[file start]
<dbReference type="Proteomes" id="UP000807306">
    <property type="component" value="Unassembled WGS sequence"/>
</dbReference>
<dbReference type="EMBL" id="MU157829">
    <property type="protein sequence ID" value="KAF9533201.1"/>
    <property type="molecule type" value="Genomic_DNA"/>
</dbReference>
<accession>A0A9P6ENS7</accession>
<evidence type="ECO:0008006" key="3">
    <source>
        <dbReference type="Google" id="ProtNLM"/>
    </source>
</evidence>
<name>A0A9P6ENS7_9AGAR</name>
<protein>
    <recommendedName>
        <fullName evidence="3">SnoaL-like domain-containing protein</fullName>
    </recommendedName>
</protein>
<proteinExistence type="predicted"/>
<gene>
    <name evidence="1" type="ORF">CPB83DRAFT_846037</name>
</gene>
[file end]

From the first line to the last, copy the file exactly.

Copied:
<dbReference type="Proteomes" id="UP000807306">
    <property type="component" value="Unassembled WGS sequence"/>
</dbReference>
<dbReference type="EMBL" id="MU157829">
    <property type="protein sequence ID" value="KAF9533201.1"/>
    <property type="molecule type" value="Genomic_DNA"/>
</dbReference>
<accession>A0A9P6ENS7</accession>
<evidence type="ECO:0008006" key="3">
    <source>
        <dbReference type="Google" id="ProtNLM"/>
    </source>
</evidence>
<name>A0A9P6ENS7_9AGAR</name>
<protein>
    <recommendedName>
        <fullName evidence="3">SnoaL-like domain-containing protein</fullName>
    </recommendedName>
</protein>
<proteinExistence type="predicted"/>
<gene>
    <name evidence="1" type="ORF">CPB83DRAFT_846037</name>
</gene>